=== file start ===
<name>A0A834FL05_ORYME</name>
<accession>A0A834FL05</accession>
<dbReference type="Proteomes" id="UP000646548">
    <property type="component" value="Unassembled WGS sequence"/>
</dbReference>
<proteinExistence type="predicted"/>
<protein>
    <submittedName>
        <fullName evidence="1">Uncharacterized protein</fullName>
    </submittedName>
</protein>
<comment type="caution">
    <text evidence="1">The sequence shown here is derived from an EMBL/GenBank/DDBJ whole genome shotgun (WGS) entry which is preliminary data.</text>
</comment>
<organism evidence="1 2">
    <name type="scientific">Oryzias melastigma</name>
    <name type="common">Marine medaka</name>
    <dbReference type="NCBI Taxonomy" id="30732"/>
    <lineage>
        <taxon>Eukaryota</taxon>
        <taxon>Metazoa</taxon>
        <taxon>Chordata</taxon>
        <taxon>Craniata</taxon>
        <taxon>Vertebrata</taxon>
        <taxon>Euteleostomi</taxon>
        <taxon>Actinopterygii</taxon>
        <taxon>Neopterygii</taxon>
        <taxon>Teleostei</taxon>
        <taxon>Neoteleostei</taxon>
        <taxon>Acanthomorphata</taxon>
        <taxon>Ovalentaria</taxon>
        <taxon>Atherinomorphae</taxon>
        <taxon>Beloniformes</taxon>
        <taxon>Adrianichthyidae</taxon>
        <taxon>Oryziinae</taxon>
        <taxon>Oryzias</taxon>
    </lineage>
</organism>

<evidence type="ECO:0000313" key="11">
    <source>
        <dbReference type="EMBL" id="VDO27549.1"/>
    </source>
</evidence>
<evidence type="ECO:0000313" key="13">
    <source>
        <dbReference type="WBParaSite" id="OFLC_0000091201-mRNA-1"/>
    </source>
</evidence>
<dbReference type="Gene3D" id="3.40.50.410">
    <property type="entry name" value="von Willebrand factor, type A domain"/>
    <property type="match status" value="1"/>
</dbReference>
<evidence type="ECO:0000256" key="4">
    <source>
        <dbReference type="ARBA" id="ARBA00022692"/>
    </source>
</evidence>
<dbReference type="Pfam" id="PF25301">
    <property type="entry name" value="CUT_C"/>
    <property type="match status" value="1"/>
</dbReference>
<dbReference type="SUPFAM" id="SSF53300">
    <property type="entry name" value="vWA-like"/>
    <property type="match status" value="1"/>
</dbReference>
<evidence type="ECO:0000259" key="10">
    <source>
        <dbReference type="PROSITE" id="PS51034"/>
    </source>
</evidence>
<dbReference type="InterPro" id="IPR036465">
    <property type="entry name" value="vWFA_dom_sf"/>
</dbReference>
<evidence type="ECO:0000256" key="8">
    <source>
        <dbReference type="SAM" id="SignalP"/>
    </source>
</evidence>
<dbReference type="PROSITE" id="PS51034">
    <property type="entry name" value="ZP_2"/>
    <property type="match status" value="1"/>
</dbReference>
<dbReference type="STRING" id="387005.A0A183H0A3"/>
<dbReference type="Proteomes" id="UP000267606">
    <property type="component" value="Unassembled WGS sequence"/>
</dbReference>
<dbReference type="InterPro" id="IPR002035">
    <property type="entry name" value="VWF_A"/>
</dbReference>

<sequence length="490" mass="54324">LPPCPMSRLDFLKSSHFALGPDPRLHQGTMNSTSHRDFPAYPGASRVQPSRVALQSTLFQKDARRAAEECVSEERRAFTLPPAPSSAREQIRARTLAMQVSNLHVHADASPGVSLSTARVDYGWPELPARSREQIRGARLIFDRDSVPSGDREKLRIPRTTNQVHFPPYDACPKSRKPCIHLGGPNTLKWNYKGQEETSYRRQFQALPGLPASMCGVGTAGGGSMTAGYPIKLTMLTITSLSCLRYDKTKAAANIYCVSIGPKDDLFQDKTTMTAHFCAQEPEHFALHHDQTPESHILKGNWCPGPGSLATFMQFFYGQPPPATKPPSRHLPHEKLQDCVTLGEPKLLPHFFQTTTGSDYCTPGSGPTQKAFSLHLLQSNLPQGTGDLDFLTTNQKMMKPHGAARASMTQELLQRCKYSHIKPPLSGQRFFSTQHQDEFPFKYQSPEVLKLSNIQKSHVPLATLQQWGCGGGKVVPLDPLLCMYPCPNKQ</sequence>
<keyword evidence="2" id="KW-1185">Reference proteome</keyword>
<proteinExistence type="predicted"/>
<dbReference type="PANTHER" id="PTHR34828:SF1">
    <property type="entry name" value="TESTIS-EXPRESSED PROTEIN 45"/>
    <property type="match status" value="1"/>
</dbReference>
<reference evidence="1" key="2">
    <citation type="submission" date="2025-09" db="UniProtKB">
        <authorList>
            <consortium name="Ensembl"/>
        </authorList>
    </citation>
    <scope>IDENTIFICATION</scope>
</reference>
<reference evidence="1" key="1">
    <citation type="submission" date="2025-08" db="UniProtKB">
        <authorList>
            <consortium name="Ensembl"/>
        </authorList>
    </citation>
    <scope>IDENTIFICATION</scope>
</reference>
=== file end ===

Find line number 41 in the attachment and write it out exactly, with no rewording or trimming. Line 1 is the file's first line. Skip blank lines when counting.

        <dbReference type="EMBL" id="VDO27549.1"/>